It is important to set boundaries for yourself and others to maintain recovery upon leaving treatment. These boundaries are essential for enforcing self-discipline with yourself and cutting ties to the people from your past who were toxic or enabled substance use. Lack of boundaries can often be what causes substance use disorder (SUD) to spiral. Hanging around people who are always up for trying anything and everything can put you in a situation that can threaten your life.
For those in recovery, creating boundaries is a way to help loved ones understand what does and does not help you along your journey. Whatever the reasoning behind setting them, they can help you to return to living a life free of active addiction and allow you to cultivate healthy relationships with new people or individuals with whom you are already acquainted.
Suppose setting boundaries is something you have severely struggled with in the past and fear you will continue to in the future. In that case, the relapse prevention program at The Lakehouse Recovery Center can teach you how to set those boundaries.
Different Types of Boundaries
Boundaries are crucial in every aspect of your life, not just recovery. You set them at work to keep peers or superiors from taking advantage because you respect yourself enough not to let work negatively affect your physical and mental health. You also set boundaries with members of your families because they, more than anyone, know just how to unintentionally push your buttons.
Creating boundaries helps avoid tension, fallouts, and makes time spent together more enjoyable. When in triggering situations, it can be useful to ask yourself; what kinds of boundaries are best for you to implement?
Relationships are often more successful when physical, mental, and emotional boundaries are established. It sets the precedent that your space and privacy are invaluable, that you have the right to keep specific thoughts and feelings to yourself, and that you are entitled to feel what you are feeling—even if others do not understand those feelings.
Emotional boundaries can be particularly helpful in preventing situations of abuse within a relationship. Cutting certain people out of your life post-treatment can seem cold, but if they are people who enabled your substance use, then you must do so for your recovery.
Setting Boundaries for Yourself and Recovery
Addiction can be a very isolating disorder, but there are instances when alone time is critical. Setting boundaries for your family and friends is necessary to ensure time for self-reflection. Ultimately, you set them because you have limits for what you can handle emotionally and physically. As mentioned, boundaries should be implemented immediately when abuse, violence, or other toxic factors are involved. No matter the case, you must set them for yourself and have the self-discipline to follow through.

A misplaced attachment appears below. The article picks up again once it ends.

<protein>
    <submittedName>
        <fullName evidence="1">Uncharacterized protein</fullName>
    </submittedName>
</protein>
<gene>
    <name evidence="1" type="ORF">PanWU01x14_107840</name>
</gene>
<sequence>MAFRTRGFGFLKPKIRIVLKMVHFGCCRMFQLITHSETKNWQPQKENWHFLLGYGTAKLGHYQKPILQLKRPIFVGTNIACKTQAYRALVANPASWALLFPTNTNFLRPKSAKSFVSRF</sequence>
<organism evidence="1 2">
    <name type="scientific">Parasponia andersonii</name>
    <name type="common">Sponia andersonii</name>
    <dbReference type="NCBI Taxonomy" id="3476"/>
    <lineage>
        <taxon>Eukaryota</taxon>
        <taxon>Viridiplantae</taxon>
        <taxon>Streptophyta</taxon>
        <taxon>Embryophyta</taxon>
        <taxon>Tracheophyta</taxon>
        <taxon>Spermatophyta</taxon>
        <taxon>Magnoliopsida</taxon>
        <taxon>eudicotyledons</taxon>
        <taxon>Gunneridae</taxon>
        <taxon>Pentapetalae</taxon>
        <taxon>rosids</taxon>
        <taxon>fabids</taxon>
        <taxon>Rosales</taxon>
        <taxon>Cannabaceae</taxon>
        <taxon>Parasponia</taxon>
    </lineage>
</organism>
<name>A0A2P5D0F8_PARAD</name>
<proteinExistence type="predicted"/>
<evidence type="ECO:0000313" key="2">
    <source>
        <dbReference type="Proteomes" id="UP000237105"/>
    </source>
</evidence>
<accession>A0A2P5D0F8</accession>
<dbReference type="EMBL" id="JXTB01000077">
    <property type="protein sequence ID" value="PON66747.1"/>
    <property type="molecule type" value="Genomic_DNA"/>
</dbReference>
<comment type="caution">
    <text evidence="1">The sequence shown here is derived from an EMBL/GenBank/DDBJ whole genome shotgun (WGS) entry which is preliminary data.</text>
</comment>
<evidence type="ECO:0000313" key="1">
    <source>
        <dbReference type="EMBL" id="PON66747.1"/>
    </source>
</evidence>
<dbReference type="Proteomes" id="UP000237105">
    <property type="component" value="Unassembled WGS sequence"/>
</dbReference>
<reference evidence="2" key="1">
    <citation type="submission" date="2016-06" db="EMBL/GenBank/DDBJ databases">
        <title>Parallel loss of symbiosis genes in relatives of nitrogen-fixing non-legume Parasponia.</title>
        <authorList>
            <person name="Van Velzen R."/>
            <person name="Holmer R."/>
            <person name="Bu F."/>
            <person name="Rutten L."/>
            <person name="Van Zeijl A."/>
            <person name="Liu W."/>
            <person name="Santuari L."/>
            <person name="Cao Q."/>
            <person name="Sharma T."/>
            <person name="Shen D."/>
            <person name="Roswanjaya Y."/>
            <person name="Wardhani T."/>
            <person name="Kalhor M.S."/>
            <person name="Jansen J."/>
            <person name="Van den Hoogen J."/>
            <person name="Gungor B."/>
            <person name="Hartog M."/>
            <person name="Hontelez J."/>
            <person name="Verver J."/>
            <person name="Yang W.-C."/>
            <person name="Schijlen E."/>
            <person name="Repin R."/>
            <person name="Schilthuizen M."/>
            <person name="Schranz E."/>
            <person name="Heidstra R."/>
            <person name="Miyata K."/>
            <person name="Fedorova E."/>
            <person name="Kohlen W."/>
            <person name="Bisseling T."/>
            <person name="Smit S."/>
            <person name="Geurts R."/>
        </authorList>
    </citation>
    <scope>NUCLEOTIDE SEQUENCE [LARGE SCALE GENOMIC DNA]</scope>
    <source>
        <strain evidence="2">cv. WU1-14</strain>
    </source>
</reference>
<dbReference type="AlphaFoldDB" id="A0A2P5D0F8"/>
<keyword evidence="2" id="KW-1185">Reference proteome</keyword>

One example of setting boundaries for yourself is to rid your life of temptations you can control. That means if there was a supply of substances hidden before entering treatment, get rid of them immediately. Ask a close friend or relative to do it so that you do not have to face any temptations. You may also decide it is best to relocate geographically. If you are in a community surrounded by substance use, you may need to do whatever it takes to leave that specific area.
Tools for Setting Boundaries Successfully
Setting boundaries essentially comes in two parts: determining your boundaries and communicating them. Communication is vital throughout your recovery. During your time at The Lakehouse Recovery Center, you will have the opportunity to self-reflect on things that will help you to be successful in your recovery. You will be able to undertake this process effectively during our relapse prevention program.
With the help of our therapists and case managers, you will get the chance to focus on your goals for recovery, in turn helping you to determine the boundaries you hope to implement. The process of getting reacquainted with who you are and what you want should be accomplished in a safe space, which we at The Lakehouse are confident we can provide you.
If you or someone you love is at a crossroads in recovery and needs to create boundaries, remember that entering treatment is a season of transition. Transitions come with a learning curve, and relapse prevention programs are the perfect teaching tools. Healthy boundaries help people in recovery regain control of their lives. They lead to more beneficial relationships, choices, and a life that you will end up being proud to live.
Setting boundaries is essential for maintaining emotional and psychological well-being. They, in particular, are imperative in recovery. Not only do you need to set boundaries with others, but you need to set them for yourself as well. This means cutting ties with people who enabled or supported substance use pre-treatment, ridding your environment of triggers that threaten your recovery, and setting aside time to focus on yourself through self-reflection, support groups, or continuous engagement with your support network. During a relapse prevention program with The Lakehouse Recovery Center, you will learn the tools needed to set boundaries and be given the time to self-reflect on what those boundaries are. As you choose to recover, a goal is to communicate and implement those boundaries effectively and, more importantly, have the discipline to follow through. To seek treatment and learn how you can effectively set boundaries for your recovery, call (877) 762-3707 today.